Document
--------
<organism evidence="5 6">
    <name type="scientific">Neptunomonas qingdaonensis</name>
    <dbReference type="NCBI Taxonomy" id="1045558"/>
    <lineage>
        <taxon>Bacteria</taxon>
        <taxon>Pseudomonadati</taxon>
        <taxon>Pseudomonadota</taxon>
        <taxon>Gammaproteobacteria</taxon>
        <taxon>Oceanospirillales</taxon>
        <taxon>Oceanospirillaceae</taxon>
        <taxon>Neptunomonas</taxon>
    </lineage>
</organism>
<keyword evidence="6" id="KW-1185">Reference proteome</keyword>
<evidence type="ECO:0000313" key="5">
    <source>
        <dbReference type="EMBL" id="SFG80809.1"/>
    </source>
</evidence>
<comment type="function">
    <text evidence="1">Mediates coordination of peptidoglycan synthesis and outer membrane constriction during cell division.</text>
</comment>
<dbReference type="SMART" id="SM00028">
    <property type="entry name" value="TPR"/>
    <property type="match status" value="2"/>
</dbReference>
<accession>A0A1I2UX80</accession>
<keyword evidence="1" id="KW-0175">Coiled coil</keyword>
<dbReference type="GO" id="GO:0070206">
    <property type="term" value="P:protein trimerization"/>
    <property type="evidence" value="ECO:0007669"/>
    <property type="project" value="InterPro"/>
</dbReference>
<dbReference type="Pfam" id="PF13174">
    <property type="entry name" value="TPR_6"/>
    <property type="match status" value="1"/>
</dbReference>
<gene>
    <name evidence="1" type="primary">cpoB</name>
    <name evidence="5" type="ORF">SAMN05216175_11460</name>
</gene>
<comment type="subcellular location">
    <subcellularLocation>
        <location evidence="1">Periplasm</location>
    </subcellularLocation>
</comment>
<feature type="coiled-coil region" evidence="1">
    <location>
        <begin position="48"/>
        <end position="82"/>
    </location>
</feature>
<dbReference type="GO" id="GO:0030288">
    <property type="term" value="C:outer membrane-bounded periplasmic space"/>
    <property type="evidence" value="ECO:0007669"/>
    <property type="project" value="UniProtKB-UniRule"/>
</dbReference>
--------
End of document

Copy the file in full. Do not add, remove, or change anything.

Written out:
<organism evidence="5 6">
    <name type="scientific">Neptunomonas qingdaonensis</name>
    <dbReference type="NCBI Taxonomy" id="1045558"/>
    <lineage>
        <taxon>Bacteria</taxon>
        <taxon>Pseudomonadati</taxon>
        <taxon>Pseudomonadota</taxon>
        <taxon>Gammaproteobacteria</taxon>
        <taxon>Oceanospirillales</taxon>
        <taxon>Oceanospirillaceae</taxon>
        <taxon>Neptunomonas</taxon>
    </lineage>
</organism>
<keyword evidence="6" id="KW-1185">Reference proteome</keyword>
<evidence type="ECO:0000313" key="5">
    <source>
        <dbReference type="EMBL" id="SFG80809.1"/>
    </source>
</evidence>
<comment type="function">
    <text evidence="1">Mediates coordination of peptidoglycan synthesis and outer membrane constriction during cell division.</text>
</comment>
<dbReference type="SMART" id="SM00028">
    <property type="entry name" value="TPR"/>
    <property type="match status" value="2"/>
</dbReference>
<accession>A0A1I2UX80</accession>
<keyword evidence="1" id="KW-0175">Coiled coil</keyword>
<dbReference type="GO" id="GO:0070206">
    <property type="term" value="P:protein trimerization"/>
    <property type="evidence" value="ECO:0007669"/>
    <property type="project" value="InterPro"/>
</dbReference>
<dbReference type="Pfam" id="PF13174">
    <property type="entry name" value="TPR_6"/>
    <property type="match status" value="1"/>
</dbReference>
<gene>
    <name evidence="1" type="primary">cpoB</name>
    <name evidence="5" type="ORF">SAMN05216175_11460</name>
</gene>
<comment type="subcellular location">
    <subcellularLocation>
        <location evidence="1">Periplasm</location>
    </subcellularLocation>
</comment>
<feature type="coiled-coil region" evidence="1">
    <location>
        <begin position="48"/>
        <end position="82"/>
    </location>
</feature>
<dbReference type="GO" id="GO:0030288">
    <property type="term" value="C:outer membrane-bounded periplasmic space"/>
    <property type="evidence" value="ECO:0007669"/>
    <property type="project" value="UniProtKB-UniRule"/>
</dbReference>